The Black Dog

By Linda Neale

It was a snowy day on the mountain. Eight women were gathered at my stepfather’s cabin on Oregon’s Mt. Hood to learn about the teachings of the North – part of a yearlong women’s medicine wheel ceremony.

The previous day I had cross-country skied with Maakai, my Australian Shepherd, through the snow-laden trees, down the Barlow Trail. In the 1800’s this arduous trail led wagon trains and pioneers over the Cascade Mountains west to the verdant Willamette Valley, to a place of unknown trials and joys. I was happy to be skiing again, feeling the cold on my cheeks, and watching for animal tracks in the snow. In the three years since my last ski trip, I had been coping with glaucoma, the world’s second leading cause of blindness.

There’s no cure for glaucoma, a disease that affects the optic nerve. Usually glaucoma can be controlled with eye drops, which reduce the amount of pressure in the eye. However, I have what the doctors call “low pressure” glaucoma. The drops had not worked for me, and my blindness had progressed to the point that it was dangerous for me to drive at night. Occasionally, black words on a page would fade, and trees appeared grey rather than green. Even with a recent trabulectomy surgery for my left eye, I worried that I could become totally blind.

I hid my anxiety fairly well, and did all the right things. I took my eye vitamins, decreased the amount of stress in my life, exercised regularly, and ate my broccoli. Even the doctors said I was unusually healthy. But when I woke up in the middle of the night with a full bladder, I’d close my eyes and feel my way to the closet, to the hook that held my bathrobe, to the bedroom door, down the hall, groping for the bathroom door handle. I was practicing being blind. I worried that my writing would be affected, that I would no longer be able to drive, and that I’d become a burden to my husband, daughter and friends.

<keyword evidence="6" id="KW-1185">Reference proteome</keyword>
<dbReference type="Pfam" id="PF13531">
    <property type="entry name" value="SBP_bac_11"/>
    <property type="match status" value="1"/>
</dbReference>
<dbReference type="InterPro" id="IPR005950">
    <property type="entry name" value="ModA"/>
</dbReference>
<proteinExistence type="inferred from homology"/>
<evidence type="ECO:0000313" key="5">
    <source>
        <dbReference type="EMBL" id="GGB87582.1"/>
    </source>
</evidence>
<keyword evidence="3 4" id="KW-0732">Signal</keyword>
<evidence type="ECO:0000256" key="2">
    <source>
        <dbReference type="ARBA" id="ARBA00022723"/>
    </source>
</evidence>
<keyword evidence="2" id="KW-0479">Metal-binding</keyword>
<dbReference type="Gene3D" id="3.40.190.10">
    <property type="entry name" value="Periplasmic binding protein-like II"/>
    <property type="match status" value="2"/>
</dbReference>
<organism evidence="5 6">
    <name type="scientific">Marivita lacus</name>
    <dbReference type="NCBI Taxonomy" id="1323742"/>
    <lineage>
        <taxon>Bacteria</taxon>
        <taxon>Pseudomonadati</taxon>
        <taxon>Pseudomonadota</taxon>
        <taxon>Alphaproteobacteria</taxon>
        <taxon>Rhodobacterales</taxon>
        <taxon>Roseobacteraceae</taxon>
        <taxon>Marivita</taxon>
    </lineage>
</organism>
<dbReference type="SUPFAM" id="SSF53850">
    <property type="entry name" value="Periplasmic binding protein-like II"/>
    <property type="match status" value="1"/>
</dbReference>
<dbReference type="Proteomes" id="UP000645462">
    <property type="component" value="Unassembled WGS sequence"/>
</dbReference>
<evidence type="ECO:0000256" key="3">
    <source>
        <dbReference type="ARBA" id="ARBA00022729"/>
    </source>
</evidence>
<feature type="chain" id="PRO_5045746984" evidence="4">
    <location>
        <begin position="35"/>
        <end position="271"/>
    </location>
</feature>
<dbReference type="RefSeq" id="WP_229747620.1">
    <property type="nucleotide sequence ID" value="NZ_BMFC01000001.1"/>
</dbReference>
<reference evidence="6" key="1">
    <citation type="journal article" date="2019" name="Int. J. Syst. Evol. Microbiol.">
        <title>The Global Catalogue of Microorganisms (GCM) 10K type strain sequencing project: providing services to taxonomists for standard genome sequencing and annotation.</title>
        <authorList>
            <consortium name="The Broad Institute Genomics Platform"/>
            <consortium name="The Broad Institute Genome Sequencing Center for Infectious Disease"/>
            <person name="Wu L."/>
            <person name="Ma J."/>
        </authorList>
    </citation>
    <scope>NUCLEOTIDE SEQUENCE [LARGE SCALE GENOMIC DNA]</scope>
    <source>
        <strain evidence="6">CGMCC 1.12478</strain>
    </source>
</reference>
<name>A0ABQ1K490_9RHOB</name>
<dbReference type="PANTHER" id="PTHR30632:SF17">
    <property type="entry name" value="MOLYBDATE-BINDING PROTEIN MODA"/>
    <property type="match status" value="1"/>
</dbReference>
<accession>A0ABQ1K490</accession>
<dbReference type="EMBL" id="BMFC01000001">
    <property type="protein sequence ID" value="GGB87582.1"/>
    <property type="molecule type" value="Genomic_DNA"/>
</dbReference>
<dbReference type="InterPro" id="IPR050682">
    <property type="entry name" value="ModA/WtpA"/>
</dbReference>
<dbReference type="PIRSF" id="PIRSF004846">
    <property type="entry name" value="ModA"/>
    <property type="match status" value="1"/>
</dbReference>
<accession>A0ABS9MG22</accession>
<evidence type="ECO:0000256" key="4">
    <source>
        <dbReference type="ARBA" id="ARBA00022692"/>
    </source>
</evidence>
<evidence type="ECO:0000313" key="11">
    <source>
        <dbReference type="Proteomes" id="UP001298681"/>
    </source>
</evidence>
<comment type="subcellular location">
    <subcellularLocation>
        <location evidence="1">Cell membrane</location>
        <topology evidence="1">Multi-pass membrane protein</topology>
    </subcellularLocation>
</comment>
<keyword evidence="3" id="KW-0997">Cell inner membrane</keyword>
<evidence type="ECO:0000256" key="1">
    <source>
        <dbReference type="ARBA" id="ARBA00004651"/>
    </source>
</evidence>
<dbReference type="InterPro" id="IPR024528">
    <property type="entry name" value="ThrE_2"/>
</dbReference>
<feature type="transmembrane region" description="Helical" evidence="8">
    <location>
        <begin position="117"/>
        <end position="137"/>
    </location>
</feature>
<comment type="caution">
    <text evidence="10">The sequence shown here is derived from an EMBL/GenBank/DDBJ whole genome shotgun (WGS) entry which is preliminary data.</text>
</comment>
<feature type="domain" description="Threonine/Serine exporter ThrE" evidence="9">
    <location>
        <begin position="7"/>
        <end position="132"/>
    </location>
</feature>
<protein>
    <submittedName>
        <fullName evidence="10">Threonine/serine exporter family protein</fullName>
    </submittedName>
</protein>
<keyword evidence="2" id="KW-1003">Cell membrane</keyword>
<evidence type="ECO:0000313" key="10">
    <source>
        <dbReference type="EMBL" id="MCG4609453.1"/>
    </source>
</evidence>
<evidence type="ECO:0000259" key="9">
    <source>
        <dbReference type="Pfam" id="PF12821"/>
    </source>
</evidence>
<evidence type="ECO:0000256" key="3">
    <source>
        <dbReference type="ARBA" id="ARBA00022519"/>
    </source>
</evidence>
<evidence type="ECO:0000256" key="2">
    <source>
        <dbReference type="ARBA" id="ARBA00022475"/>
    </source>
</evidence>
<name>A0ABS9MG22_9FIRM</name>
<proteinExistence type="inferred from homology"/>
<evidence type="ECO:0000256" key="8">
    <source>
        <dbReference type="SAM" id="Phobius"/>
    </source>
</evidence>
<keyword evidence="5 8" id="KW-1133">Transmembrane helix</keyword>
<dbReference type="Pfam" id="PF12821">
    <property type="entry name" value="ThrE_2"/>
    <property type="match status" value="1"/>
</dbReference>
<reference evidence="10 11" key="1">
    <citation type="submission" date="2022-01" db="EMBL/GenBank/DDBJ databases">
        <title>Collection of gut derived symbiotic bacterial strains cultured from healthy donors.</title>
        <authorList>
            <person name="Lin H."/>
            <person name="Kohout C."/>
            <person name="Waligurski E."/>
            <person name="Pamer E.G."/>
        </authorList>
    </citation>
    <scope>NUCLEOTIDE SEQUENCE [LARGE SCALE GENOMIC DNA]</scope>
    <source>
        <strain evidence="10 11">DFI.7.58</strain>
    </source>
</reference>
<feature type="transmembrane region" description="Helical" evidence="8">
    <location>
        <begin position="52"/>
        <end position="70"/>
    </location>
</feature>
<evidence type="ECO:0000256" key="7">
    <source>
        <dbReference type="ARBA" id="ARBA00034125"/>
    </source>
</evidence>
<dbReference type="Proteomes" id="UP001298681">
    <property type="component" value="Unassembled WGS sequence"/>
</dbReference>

In addition to feeling anxious about my condition, I also felt a deep sadness. Gazing at a beautiful sunset, I often thought, “These incredible colors may not be in my future.” As I skied to the cabin, appreciating the bright whiteness of everything, I wondered, “How long will I be able to continue to do this?”

Maakai, my dog, had no such concerns. He loved his first ski experience, fearlessly bounding through deep powdery snowdrifts, at one point falling in over his head. His happiness was contagious, and I arrived at the warm cabin with a feeling of exhilaration and anticipation of what was to come.

As the women gathered together in circle, the two leaders for our weekend ceremony spoke about the North as the direction where wisdom and vision come together. We were each asked to bring a sacred item for our North altar. I had chosen to bring an eagle feather. As I placed the feather on the altar, I thought about my husband’s teachings about the eagle. “The eagle’s vision is strong – he flies the highest, always in a circle connecting Earth and Spirit."

After we each placed our items on the altar, our leaders told us that we would immediately go into silence until after breakfast the next day. We could meditate, go for a walk, or write, but we were to remain in silence so that we could pay attention and Listen to the teachings of the North. There was some resistance in the group members to this instruction. We hadn’t seen each other for months, and we wanted to “catch up” on our lives, the way women do. But this was a ceremony, not a social event, and the group understood that the leaders had been guided to do this ceremony in their own way. Ceremony is not the same as group process – it’s about following guidance, not democracy.